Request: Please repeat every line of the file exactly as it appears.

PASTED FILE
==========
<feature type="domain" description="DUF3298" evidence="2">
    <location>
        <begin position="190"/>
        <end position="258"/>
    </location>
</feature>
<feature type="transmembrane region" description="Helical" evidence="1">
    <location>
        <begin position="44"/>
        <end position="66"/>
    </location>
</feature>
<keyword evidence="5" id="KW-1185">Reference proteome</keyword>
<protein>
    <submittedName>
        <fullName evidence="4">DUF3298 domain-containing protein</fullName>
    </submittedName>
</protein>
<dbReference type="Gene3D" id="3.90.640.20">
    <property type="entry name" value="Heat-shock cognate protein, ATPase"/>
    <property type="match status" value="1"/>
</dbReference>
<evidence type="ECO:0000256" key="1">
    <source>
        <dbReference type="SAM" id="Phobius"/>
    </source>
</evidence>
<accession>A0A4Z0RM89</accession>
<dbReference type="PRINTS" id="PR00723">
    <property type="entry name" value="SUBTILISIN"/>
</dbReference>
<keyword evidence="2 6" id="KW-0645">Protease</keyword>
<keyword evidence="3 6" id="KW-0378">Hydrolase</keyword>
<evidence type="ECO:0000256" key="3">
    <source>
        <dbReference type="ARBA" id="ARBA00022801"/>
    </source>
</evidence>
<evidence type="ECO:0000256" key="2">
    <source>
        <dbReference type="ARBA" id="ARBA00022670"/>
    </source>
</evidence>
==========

<feature type="domain" description="DUF3298" evidence="2">
    <location>
        <begin position="190"/>
        <end position="258"/>
    </location>
</feature>
<feature type="transmembrane region" description="Helical" evidence="1">
    <location>
        <begin position="44"/>
        <end position="66"/>
    </location>
</feature>
<keyword evidence="5" id="KW-1185">Reference proteome</keyword>
<protein>
    <submittedName>
        <fullName evidence="4">DUF3298 domain-containing protein</fullName>
    </submittedName>
</protein>
<dbReference type="Gene3D" id="3.90.640.20">
    <property type="entry name" value="Heat-shock cognate protein, ATPase"/>
    <property type="match status" value="1"/>
</dbReference>
<evidence type="ECO:0000256" key="1">
    <source>
        <dbReference type="SAM" id="Phobius"/>
    </source>
</evidence>
<accession>A0A4Z0RM89</accession>
<dbReference type="PRINTS" id="PR00723">
    <property type="entry name" value="SUBTILISIN"/>
</dbReference>
<keyword evidence="2 6" id="KW-0645">Protease</keyword>
<keyword evidence="3 6" id="KW-0378">Hydrolase</keyword>
<evidence type="ECO:0000256" key="3">
    <source>
        <dbReference type="ARBA" id="ARBA00022801"/>
    </source>
</evidence>
<evidence type="ECO:0000256" key="2">
    <source>
        <dbReference type="ARBA" id="ARBA00022670"/>
    </source>
</evidence>